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Cover image for GitHub: Composite Actions vs Reusable Workflows [Updated 2023]
Davide 'CoderDave' Benvegnù
Davide 'CoderDave' Benvegnù

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GitHub: Composite Actions vs Reusable Workflows [Updated 2023]

Understanding the differences between Composite Actions and Reusable Workflows in GitHub Actions can be more complex than you think… especially after the latest changes GitHub made.

But hey, I’m here for you. Let’s find out together what those 2 features have in common, what the differences are, and when you should use one instead of the other.


I’ve already written an article and made a video on this subject before, however that was almost 1 and a half years ago and, as many pointed out in the comments , GitHub has substantially changed the featureset since… so it’s time for an updated comparison.

Btw if you want to have a deep dive into either Composite Actions or Reusable Workflows, be sure to check the in-depth videos I made about them (here and here).


As usual, if you are a visual learner, or simply prefer to watch and listen instead of reading, here you have the video with the whole explanation.

Link to the video:

If you rather prefer reading, well... let's just continue :)

About Composite Actins and Reusable Workflows

In general, Reusable Workflows are a way to avoid duplication as you can reuse the same workflow in multiple other workflows, and perhaps create a library of proven and effective workflows that can be centrally maintained.

Composite Actions, instead, allows you to combine multiple steps within one action. For example, you can use this feature to bundle together multiple run commands into an action, and then have a workflow that executes the bundled commands as a single step using that action.

And this brings me to the first difference between the 2: Visibility and Logging.

1. Visibility and Logging

I think this point is pretty important but often overlooked.

With Reusable Workflows you have a very rich log of what is happening, and every single job and step is logged independently in real time as you can see below:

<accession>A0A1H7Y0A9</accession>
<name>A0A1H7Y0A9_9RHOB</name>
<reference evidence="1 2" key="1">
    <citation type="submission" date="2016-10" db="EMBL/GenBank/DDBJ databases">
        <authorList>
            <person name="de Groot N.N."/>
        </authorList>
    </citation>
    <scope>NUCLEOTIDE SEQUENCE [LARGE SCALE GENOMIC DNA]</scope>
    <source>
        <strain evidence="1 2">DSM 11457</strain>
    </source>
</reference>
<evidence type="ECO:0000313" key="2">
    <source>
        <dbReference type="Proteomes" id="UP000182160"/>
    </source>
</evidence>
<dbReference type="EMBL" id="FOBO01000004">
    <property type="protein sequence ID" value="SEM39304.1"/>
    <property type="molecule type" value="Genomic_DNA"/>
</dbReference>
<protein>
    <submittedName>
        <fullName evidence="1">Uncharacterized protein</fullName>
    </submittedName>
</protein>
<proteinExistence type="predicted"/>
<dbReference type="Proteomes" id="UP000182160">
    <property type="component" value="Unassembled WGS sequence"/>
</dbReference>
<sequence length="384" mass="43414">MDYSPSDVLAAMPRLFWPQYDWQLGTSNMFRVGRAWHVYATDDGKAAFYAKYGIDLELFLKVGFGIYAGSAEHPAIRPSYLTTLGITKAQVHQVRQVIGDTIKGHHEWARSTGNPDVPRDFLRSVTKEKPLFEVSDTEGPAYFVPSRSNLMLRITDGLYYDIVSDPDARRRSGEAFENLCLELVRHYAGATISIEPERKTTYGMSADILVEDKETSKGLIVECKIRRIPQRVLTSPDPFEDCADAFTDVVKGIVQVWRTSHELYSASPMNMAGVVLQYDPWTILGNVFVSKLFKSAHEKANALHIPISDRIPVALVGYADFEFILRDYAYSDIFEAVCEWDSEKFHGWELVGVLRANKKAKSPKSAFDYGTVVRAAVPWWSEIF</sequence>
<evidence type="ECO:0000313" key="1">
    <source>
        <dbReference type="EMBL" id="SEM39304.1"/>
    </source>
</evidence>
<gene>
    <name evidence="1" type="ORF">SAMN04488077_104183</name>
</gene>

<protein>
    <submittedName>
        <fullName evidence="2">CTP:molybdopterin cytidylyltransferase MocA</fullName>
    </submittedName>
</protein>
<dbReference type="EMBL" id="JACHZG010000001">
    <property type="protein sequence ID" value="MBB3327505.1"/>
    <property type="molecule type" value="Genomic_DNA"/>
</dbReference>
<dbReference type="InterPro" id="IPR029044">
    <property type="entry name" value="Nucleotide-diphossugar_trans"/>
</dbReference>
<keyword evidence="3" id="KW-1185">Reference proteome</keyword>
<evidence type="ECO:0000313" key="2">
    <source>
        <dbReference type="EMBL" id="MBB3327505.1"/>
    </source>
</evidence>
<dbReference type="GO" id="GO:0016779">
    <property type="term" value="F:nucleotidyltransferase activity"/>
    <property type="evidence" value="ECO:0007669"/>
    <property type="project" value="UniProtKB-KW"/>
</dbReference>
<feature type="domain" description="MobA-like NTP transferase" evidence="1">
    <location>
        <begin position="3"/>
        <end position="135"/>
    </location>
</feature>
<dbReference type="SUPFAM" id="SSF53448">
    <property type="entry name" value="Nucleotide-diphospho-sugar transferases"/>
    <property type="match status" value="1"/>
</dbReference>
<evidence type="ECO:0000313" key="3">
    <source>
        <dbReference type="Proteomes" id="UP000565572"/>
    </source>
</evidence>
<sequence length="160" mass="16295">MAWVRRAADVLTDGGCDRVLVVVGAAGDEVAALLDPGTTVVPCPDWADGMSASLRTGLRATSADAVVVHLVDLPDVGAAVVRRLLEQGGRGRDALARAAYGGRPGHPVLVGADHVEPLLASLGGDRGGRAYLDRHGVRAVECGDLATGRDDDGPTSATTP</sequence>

Reusable Workflows Logs

This specific workflow has 2 jobs in it, and each job is logged together with its steps. All clear and organized.

Composite Actions Logs

This is not the case, however, with Composite Actions. As we have just seen, Composite Actions are a way to group multiple steps in one… this also means that when executing that step you don’t have visibility on all of the parts.

Multiple Jobs

All you have is a single log of a single step... even if it contains multiple steps.

2. Jobs

Another difference, which is the biggest difference in my opinion, is about Jobs.

As we have said before, Composite Actions allow you to only have a flat list of steps. Therefore, you cannot have multiple jobs in a single Composite Action.

In fact, a Composite Action doesn’t even specify a job keyword, but uses runs instead, and can only be consumed from within a job in the caller repository.

No Jobs in Composite Actions

Because of this, you can see a Composite Action basically like any other action you have on the marketplace.

The story is different, however, for Reusable Workflows.

They do define jobs inside them, and because of that you can have as many jobs as you want in a single Reusable Workflow.

Jobs in Reusable Workflows

And since they do use jobs, and you have to specify where the job will run, we can take this a little further: if your job needs to run on a specific runner or machine, you need to use Reusable Workflows.

3. Calling them

Next, and actually last, difference between Composite Actions and Reusable Workflows is how you call them, and this tightly relates to what we have seen previously.

Reusable workflows are called directly within a job definition, and not from within a job step.

Calling a Reusable Workflow

You cannot, therefore, use GITHUB_ENV to pass values to job steps in the caller workflow. And, more importantly, you cannot add additional steps to the job which calls the reusable workflow.

Composite Actions, instead, can exclusively be called and used as a step in a job, which also means there could be (and that is usually the case) other steps in the job before and or after the Composite Action.

Calling a Composite Action

Make sure to keep this difference in mind when designing your Actions Workflows.


There used to be many more differences between Composite Actions and Reusable Workflow, but as of recording this video, the only ones still standing are the 3 differences we have just seen.

So, to recap, Reusable Workflows make it simpler to spin up new repositories and projects and immediately start using automation and CI/CD workflows with GitHub Actions that you know will work, and to reduce code duplication.

Composite Actions, on the other hand, allow you to pack multiple tasks and operations in a single step, to be reused inside a job.

Let me know in the comments below if you noticed any other point in which those 2 features differ, and if you prefer using Composite Actions, or Reusable Workflows… or both 😉

Also, check out this video, in which I talk about the new GitHub Actions Larger Runners and how to use them.

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Top comments (2)

cicirello profile image
Vincent A. Cicirello

Nice summary of differences. Your examples would be much easier to read if you had them as code blocks within the post rather than as images.

n3wt0n profile image
Davide 'CoderDave' Benvegnù

Thanks for the feedback. The reason why I used images is because I wanted to show "real" examples... but come thinking of it, I see your point... I will consider it for the next articles! Thanks again